Scouting Around
Wyoming — Question

Do I need to use steel shot for pheasants?

Yes and No. It all depends on where you are hunting. Nontoxic shot is required when hunting small game and upland game on the G&F's Springer and Table Mountain wildlife areas in Goshen County. If you are hunting pheasants on other G&F wildlife units or on private lands, nontoxic shot is not required. Keep in mind however, that if you plan to include waterfowl in your bag, you cannot have lead shot in your possession. For this reason, many hunters have opted to use nontoxic shot for all their hunting where there is opportunity for an upland/waterfowl combined bag.

Wyoming — Turkey Season Comments

Turkey hunters and other interested parties are reminded comments about the proposed spring turkey seasons and changes to regulations governing the possession and transportation of wildlife must be received by November 10.

Comments should be to: Wildlife Division, Wyoming Game and Fish Department, 3030 Energy Lane, Casper, WY 82604. Copies of the season proposals are available by writing the same address.

The G&F Commission will act on the regulation proposals at their December 4-5 meeting in Cheyenne.

Montana — Special Turkey Game-Damage Hunt

The Montana Fish, Wildlife & Parks Commission has approved a special turkey game-damage hunt for southeastern Montana, FWP Region 7, through December 15. A larger-than-average turkey population is causing damage on area ranches.

The Commission said 150 game-damage Turkey Licenses will be available immediately from the FWP Miles City office at the current price for resident ($5) and nonresident ($13) hunters. The game-damage license will be valid only on ranches designated by FWP. Hunters may receive only one special game-damage Turkey License, and it may be in addition to a general fall Turkey License or a fall Turkey Special Permit. The Conservation License and an Upland Game Bird License are prerequisites to obtaining any Turkey License.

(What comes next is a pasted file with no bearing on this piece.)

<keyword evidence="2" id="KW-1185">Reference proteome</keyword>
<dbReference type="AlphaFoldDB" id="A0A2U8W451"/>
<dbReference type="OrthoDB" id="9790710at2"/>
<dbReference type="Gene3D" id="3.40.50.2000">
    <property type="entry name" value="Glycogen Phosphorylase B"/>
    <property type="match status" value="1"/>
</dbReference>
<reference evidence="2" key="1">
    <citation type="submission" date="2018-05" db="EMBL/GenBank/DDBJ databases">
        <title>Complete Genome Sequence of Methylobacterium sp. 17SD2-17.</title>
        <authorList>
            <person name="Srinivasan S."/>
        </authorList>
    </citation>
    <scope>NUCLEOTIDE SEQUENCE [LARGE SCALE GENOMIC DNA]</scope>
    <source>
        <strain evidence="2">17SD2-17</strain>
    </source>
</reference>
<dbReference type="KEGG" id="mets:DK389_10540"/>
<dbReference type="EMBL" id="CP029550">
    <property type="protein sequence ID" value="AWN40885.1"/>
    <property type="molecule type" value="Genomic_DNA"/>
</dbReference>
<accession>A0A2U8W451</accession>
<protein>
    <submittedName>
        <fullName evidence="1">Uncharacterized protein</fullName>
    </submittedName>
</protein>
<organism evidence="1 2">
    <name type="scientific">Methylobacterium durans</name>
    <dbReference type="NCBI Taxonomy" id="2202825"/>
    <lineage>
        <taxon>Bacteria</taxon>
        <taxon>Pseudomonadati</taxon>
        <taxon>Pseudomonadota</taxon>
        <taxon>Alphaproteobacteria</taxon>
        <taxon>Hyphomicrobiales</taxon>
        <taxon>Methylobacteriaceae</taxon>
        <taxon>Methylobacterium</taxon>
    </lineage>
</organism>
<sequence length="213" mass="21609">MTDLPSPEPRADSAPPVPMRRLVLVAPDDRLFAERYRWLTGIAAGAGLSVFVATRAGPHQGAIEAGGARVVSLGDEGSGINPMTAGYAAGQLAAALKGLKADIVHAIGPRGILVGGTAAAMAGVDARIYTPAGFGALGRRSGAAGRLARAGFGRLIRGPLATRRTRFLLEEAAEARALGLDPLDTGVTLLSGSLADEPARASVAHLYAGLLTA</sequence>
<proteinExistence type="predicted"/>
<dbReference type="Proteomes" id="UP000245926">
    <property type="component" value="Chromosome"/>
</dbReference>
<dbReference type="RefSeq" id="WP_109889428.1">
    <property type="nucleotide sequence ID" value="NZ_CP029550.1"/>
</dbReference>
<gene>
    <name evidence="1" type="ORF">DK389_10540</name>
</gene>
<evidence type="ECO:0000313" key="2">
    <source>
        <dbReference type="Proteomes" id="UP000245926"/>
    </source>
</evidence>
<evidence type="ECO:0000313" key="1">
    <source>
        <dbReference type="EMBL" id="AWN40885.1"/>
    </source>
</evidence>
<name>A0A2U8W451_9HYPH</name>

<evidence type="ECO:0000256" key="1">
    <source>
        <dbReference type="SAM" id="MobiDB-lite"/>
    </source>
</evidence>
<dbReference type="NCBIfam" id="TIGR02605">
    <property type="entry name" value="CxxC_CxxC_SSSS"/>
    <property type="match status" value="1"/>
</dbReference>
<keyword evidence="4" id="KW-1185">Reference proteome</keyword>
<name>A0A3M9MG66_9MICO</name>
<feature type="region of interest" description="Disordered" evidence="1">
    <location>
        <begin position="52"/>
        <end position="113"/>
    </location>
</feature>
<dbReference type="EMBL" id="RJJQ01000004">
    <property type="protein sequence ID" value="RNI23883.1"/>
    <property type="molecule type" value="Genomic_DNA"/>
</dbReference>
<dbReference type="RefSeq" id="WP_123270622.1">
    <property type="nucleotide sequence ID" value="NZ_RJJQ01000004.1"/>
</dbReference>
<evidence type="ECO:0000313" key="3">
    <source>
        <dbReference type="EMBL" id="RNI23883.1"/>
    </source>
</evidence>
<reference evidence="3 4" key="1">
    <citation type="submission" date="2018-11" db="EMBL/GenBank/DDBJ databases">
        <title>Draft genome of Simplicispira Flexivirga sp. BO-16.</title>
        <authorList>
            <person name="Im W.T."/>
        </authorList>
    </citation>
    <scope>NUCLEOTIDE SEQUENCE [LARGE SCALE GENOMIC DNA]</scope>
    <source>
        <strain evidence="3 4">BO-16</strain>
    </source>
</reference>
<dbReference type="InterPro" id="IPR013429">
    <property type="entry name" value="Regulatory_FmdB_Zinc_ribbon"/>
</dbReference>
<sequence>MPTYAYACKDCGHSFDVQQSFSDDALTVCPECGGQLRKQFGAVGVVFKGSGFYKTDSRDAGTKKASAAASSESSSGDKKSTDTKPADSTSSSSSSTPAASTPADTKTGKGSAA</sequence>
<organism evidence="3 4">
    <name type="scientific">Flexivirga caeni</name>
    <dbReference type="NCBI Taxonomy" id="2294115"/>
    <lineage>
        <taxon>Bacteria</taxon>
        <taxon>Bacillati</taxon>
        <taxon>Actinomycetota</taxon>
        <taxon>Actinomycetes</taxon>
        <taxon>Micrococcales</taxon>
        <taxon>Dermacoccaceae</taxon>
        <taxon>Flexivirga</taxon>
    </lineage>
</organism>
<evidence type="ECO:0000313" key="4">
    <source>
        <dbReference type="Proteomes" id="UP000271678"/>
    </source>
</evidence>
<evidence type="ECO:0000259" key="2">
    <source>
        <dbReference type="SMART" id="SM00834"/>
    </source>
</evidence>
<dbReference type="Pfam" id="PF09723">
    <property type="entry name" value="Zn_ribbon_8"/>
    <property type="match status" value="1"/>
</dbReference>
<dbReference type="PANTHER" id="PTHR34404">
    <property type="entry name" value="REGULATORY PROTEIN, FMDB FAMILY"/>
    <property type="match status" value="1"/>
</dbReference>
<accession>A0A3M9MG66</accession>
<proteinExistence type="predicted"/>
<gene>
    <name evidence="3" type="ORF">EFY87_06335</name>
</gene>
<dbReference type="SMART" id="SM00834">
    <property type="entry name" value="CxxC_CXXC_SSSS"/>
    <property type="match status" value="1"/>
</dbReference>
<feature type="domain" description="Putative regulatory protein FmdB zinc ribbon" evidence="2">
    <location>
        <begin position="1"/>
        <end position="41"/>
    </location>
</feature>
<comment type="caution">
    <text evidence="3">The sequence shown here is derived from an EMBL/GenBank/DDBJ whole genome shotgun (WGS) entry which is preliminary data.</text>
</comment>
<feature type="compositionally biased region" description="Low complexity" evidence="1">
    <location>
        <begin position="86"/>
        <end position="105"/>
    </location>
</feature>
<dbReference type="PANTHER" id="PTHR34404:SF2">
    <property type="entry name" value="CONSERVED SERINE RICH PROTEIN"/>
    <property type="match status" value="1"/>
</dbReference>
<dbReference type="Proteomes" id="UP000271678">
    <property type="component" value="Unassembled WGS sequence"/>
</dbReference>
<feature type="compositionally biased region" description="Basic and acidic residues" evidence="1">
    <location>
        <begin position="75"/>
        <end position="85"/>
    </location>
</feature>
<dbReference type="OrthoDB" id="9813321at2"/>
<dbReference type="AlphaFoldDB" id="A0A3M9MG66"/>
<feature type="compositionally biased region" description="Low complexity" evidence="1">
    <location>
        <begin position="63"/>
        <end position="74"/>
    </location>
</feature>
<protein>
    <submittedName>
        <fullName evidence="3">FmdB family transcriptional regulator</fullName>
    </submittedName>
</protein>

If turkey depredation increases, the FWP Region 7 office will make an additional 150 special game-damage Turkey Licenses available.

The special game-damage Turkey Licenses and information on the designated hunting areas must be obtained from the FWP Region 7 office, Industrial Site West, Miles City, MT (406-232-0900).

Montana — Public Hunting Access

An additional $1million would be available to fund public hunting access in Montana, if a Public Land/Private Wildlife Advisory Committee proposal is approved by Montana's upcoming Legislature.

The advisory committee's proposal seeks to generate $1 million in new revenue to enhance Montana Fish, Wildlife & Parks' hunter access programs by increasing the price of a hunter's Conservation License by $2 for resident hunters and by $10 for nonresident hunters.

When coupled with projected nonresident license-fee increases being considered by the Montana Fish, Wildlife & Parks Commission for the 2001 nonresident variable-priced deer/elk licenses, nearly $2 million in new revenue would be available to improve hunter access in Montana.

The council took no action on a draft proposal to offer complimentary hunting licenses or permits to landowners who allowed public hunting access. After council members reviewed public comments, PL/PW chairman Tom Hougen asked members to reexamine the proposal. A modified proposal may be brought to the council for consideration at a future meeting.